Our nation’s rivals are making moves in the Arctic. According to U.S. Air Force Secretary Barbara Barrett, “the Arctic defines Russia.” China has a presence too, she said.
While bad for the U.S., that news could bode well for Grand Forks Air Force Base, one of the nation’s northernmost military installations.
Here’s the background: This week, Barrett announced her department’s strategic priorities for the Arctic, a region she said was once considered a “predominantly peaceful domain.” The Arctic is no longer militarily docile, evidenced by Russia’s buildup there and China’s move into the region.
And that’s where Grand Forks Air Force Base comes in. This week, U.S. Sen. John Hoeven, R-N.D., urged Air Force leaders to consider GFAFB’s capabilities and importance to the nation’s circle of defense.
“The Air Force’s new strategy recognizes that the Arctic is critically important to our national security,” said Hoeven, who previewed the strategy in a meeting with Air Force Vice Chairman Gen. Stephen Wilson. “Between its location and significant ISR capabilities, Grand Forks Air Force Base can bolster Air Force activities throughout the region and help keep our adversaries in check. That’s the case we made to General Wilson, and it’s a priority we will continue advancing ... to ensure we secure the Arctic against growing threats to our nation.”
Touting Grand Forks Air Force Base’s potential is ever important, and Hoeven and Sen. Kevin Cramer, R-N.D., have done their part.
In his meeting last week with Gen. Wilson, Hoeven stressed that Grand Forks Air Force Base is well-positioned to fulfill critical roles within the strategy, specifically noting the base’s Global Hawk mission. He also discussed the base’s ability to house future Air Force assets during any transition to and from the Arctic.
In a statement sent to the media, Hoeven said the strategy aligns with legislation he helped secure in the 2021 National Defense Authorization Act, which is currently under consideration in the Senate and would direct the Air Force to define how its next budget request will support activities in the Arctic. His media statement said that “when passed into law, this measure will help ensure the development of real capabilities to implement the strategy for this increasingly important region.”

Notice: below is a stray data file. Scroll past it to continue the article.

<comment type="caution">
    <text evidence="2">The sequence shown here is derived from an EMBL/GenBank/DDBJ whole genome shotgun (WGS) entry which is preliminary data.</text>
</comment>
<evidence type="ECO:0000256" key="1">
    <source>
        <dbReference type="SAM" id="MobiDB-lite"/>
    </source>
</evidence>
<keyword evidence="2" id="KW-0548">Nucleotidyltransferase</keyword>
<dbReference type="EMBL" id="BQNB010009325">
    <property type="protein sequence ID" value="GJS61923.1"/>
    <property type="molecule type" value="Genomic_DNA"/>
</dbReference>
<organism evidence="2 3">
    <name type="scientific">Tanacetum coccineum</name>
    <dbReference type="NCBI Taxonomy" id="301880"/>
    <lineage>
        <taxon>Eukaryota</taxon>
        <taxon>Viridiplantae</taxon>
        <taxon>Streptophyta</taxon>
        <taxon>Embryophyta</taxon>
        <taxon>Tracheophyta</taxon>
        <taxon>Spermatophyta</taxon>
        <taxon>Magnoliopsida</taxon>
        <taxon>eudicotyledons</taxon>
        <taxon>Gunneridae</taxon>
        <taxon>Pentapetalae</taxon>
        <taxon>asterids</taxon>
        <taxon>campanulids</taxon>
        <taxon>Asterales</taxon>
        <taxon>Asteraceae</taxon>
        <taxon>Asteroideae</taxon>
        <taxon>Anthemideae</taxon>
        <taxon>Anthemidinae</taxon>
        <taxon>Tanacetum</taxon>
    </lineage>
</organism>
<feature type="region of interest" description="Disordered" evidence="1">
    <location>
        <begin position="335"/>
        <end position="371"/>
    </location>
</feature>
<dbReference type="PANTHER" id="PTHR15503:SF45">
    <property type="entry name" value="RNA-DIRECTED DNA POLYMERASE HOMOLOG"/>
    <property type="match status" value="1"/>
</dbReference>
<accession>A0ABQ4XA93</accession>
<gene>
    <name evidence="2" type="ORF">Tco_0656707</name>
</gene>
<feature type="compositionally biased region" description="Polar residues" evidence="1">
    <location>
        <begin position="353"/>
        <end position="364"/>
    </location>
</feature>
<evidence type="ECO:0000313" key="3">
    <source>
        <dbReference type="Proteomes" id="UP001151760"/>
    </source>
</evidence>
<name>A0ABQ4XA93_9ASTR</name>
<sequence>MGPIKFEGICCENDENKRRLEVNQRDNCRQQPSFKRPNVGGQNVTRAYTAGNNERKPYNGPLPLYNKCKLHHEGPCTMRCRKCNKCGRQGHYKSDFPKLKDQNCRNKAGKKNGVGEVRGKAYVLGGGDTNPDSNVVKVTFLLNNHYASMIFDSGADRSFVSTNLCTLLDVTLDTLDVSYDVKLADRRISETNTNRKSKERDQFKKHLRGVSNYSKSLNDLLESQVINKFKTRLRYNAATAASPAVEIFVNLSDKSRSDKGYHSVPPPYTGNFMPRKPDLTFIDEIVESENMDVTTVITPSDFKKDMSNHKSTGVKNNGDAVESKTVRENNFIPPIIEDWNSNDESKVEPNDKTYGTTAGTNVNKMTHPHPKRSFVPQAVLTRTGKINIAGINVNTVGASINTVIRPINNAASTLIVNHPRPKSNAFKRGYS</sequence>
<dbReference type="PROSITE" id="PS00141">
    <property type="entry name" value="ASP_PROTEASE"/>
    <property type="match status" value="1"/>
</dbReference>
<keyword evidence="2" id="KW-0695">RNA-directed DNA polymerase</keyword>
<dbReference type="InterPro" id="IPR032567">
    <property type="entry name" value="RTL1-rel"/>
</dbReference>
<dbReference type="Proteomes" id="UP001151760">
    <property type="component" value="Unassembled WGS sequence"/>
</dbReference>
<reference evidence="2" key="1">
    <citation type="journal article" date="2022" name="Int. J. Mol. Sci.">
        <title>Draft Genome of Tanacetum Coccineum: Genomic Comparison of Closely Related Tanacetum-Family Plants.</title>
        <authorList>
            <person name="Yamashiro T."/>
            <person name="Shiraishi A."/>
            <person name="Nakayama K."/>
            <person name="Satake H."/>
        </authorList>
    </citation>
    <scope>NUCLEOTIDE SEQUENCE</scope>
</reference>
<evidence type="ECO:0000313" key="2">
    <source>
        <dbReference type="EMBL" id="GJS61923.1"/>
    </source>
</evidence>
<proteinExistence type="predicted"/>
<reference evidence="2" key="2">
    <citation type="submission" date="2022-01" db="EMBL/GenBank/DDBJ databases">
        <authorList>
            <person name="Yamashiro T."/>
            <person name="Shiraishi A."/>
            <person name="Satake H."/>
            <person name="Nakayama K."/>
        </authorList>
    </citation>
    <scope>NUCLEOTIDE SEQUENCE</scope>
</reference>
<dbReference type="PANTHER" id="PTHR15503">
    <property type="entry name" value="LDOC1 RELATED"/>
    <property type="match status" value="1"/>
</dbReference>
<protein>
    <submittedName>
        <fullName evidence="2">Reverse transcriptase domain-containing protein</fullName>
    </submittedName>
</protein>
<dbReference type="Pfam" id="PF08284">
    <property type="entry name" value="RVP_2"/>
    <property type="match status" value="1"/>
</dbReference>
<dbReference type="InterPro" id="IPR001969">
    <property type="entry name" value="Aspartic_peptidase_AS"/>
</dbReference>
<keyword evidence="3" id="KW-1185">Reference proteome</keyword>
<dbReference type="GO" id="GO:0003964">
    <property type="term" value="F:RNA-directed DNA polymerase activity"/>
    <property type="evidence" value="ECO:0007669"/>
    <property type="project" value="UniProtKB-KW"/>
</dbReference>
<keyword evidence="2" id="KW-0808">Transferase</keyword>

In March, U.S. Air Force Chief of Staff Gen. David Goldfein said Grand Forks is “key strategic terrain” in potential military strategies of the future. He made that comment in response to questions from Cramer during a meeting of the Senate Armed Services Committee.
Barrett also was there that day and she, Goldfein and Cramer engaged in a good discussion about GFAFB.
This week, the Air Force announced its Arctic priorities, including:
Increasing vigilance for both deterrence and defense in all domains.
Focusing on projecting power through a combat-credible force.
Continuing to focus on cooperation with existing allies and partners and on building new partnerships
Focusing on preparation for Arctic operations.
Even to a military layman, it’s obvious Grand Forks Air Force Base can play a role in these priorities. Our federal delegates are right to keep GFAFB top-of-mind in Washington. We urge them to continue the push.